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California and the West

Red Cars Reborn

Historic Trolleys Find a Home in San Francisco


Want to see an L.A. Dodgers pitching great in action? Go to San Francisco, where Orel Hershiser rules the mound.

How about some home-grown, Los Angeles musical talent? Try San Francisco, where Michael Tilson Thomas leads the symphony orchestra.

And to hitch a ride on one of L.A.'s fabled Red Cars? You guessed it--San Francisco, where trolleys painted the red, orange and gray of the Pacific Electric fleet rattle along the roadway.

"A good number of people from Los Angeles tell me about how they rode the Red Cars when they were young, and how much they miss them today," said Peter Erlich, a motorman on the Market Street F Line, the San Francisco Municipal Railway's historic streetcar line.

"They say they're really glad to see the Red Cars represented in our fleet," he said. "Even though they do have to come up here to ride them."


The F Line, which runs a 3.5-mile route along Market Street, is one of the city's most popular forms of public transportation. The cars operate on a different mechanism than the more famous cable cars and are only one of the area's mass transit options.

More than 7,000 people a day ride the 50-year-old historic cars, which run from the Castro district to the Transbay Terminal in the city's financial district.

Plans are in the works to expand the route to run along the Embarcadero to Fisherman's Wharf and the new Giants stadium. The fleet of 17 trolleys is painted in the colors of municipal rail lines long gone.

There's the black-and-cream of Kansas City, the green-striped yellow cars of Cincinnati, the green-and-cream of Philadelphia, and, in addition to the Red Car, the silver-striped Yellow Cars of the Los Angeles Railway. Yes, L.A.'s extinct streetcars are represented twice.

But there's good news for die-hard Angelenos loathe to cede a victory in the Fogland-Smogland rivalry. Although the F Line's Yellow and Red cars are the same rolling stock as L.A.'s originals, their wheels have never touched an inch of track in Los Angeles County.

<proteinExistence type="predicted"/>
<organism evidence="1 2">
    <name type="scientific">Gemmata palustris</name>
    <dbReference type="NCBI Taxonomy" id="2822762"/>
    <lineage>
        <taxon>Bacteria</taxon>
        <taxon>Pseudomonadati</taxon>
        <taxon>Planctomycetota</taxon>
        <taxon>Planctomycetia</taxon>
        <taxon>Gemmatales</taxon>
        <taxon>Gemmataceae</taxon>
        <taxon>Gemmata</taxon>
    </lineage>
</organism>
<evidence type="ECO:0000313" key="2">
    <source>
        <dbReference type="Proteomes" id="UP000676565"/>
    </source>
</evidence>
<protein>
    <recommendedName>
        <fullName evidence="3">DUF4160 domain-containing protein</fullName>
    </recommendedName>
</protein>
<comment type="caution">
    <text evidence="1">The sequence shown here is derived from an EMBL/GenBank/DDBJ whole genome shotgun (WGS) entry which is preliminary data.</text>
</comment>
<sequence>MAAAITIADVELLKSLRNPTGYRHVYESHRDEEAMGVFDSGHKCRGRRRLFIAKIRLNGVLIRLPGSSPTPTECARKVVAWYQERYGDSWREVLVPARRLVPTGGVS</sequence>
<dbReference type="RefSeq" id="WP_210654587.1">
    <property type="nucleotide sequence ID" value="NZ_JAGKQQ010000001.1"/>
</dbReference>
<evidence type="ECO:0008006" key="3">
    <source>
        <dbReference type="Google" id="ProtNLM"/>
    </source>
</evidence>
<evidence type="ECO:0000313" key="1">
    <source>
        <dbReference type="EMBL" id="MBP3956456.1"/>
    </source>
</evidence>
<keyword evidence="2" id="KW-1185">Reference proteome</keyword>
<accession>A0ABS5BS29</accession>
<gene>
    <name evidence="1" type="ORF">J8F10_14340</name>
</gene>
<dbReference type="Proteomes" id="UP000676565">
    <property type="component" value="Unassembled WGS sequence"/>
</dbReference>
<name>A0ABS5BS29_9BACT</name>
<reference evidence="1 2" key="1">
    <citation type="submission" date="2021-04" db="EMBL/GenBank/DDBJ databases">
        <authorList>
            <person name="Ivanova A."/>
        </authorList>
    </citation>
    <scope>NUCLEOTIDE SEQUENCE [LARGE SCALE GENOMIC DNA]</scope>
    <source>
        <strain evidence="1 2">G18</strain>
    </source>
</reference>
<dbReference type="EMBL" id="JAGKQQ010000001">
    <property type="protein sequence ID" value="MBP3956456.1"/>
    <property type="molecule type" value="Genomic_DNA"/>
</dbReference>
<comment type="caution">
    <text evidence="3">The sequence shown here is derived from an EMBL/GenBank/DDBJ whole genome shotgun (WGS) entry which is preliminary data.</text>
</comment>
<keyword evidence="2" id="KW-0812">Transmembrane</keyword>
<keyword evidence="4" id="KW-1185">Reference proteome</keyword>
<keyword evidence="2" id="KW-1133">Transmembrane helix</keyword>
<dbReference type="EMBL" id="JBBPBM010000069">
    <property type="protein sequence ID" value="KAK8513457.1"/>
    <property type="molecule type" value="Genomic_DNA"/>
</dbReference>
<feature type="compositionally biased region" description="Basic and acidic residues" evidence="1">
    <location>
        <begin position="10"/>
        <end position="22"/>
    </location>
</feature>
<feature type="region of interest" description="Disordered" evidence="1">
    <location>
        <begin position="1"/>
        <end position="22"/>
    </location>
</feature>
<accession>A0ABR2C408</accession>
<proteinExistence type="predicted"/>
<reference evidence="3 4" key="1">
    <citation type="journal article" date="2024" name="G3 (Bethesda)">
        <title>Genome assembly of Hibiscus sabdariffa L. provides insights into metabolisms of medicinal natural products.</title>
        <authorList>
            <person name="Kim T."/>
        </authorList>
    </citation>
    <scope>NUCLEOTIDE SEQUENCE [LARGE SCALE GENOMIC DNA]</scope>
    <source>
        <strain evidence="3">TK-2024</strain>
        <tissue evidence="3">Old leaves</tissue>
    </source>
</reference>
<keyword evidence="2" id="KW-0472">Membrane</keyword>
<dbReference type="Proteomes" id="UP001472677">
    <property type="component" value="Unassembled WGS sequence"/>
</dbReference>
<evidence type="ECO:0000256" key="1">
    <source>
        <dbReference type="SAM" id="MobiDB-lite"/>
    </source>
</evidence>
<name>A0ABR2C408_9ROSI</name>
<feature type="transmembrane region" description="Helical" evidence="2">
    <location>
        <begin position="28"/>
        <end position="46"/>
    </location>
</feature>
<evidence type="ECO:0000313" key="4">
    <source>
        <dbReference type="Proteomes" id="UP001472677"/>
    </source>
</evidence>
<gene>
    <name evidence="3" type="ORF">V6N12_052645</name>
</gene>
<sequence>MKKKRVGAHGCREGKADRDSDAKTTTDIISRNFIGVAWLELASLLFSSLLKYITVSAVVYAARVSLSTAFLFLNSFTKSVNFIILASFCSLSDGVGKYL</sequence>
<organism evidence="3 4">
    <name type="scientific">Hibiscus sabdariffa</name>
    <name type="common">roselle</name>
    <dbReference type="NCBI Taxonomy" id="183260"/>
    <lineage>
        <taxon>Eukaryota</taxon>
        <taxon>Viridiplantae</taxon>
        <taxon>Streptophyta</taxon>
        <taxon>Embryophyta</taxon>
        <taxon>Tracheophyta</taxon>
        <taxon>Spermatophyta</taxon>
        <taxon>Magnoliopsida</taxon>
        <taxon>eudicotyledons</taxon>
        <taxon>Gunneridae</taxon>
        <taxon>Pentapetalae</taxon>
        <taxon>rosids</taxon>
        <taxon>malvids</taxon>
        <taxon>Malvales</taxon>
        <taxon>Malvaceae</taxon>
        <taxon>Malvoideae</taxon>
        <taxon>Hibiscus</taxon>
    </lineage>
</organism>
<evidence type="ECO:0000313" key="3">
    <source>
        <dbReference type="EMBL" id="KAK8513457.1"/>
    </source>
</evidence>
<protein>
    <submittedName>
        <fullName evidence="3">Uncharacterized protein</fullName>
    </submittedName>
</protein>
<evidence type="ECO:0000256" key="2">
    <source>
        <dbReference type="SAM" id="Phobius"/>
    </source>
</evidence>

"No, these are actually old cars from Philadelphia that the city bought and painted," said Dave Pharr, manager of the Duboce Streetcar Yard and a board member of Market Street Railway, a nonprofit group of rail fans.

"When the F Line first opened in 1995, we put out a little brochure that told the history of the cars and how they were from Philadelphia," Pharr said. "But the public didn't want to hear that. If they were riding the car painted like the Boston Elevated, then they wanted to believe it was the Boston El."

Electric trolleys, also called streetcars, came into use in 1888. Faster than cable cars and horse-drawn vehicles, they soon became the preferred form of public transportation. By 1918, more than 100,000 trolleys traveled 45,000 miles of track in U.S. cities. They triggered rapid urban growth and, by making a long commute available to the working class, helped create the nation's first suburbs.

After World War II, automobiles eclipsed the streetcars in popularity, particularly in Los Angeles. Although the demise of the city's Red and Yellow cars has been attributed to everything from an automobile industry conspiracy to plain shortsightedness, the end result is the same. Save for a couple of trolleys that reside in museums, the Red Cars were decommissioned and sold in the mid-'50s and the Yellow Cars in 1963.

Trolleys, named for the small round wheel that collected electricity from the overhead wire on the earliest models, differ from the cable cars, which are pulled by underground cables. They came in such a confusing array of models and sizes that, in 1935, in a bid to standardize the streetcars, the Presidents Conference Committee cars were introduced.

Today, those cars form the backbone of the Market Street F Line.

Much to the joy of rail buffs, the F Line also includes antique cars purchased from their cities of origin, including a 1934 open-topped "boat" car from Blackpool, England, two 1927 Japanese trolleys from Hiroshima and Osaka, and a 1928 tram from Melbourne, Australia.

Due to their fragility and the lack of replacement parts, the foreign cars run less frequently than the regular fleet.

However, the Orange Pumpkin car, imported from Milan, Italy, is about to get company. San Francisco has just bought nine more of the 1920s-era cars, plus two for spare parts. They should arrive by year's end.

Even with the additional work of milling the Italian cars' wheels to fit San Francisco's tracks, they're a steal. The Milanese cars cost about $32,000 each. New Breda streetcars, equipped with all sorts of electronic and computer technology, cost more than $2 million. Each.

"The Breda cars have up-to-date technology, and are extremely well-built," said Don Chee, senior project manager for the Municipal Railway. "You really can't compare them to the trolleys--it's like comparing apples to oranges."

Or Apples to Underwoods.

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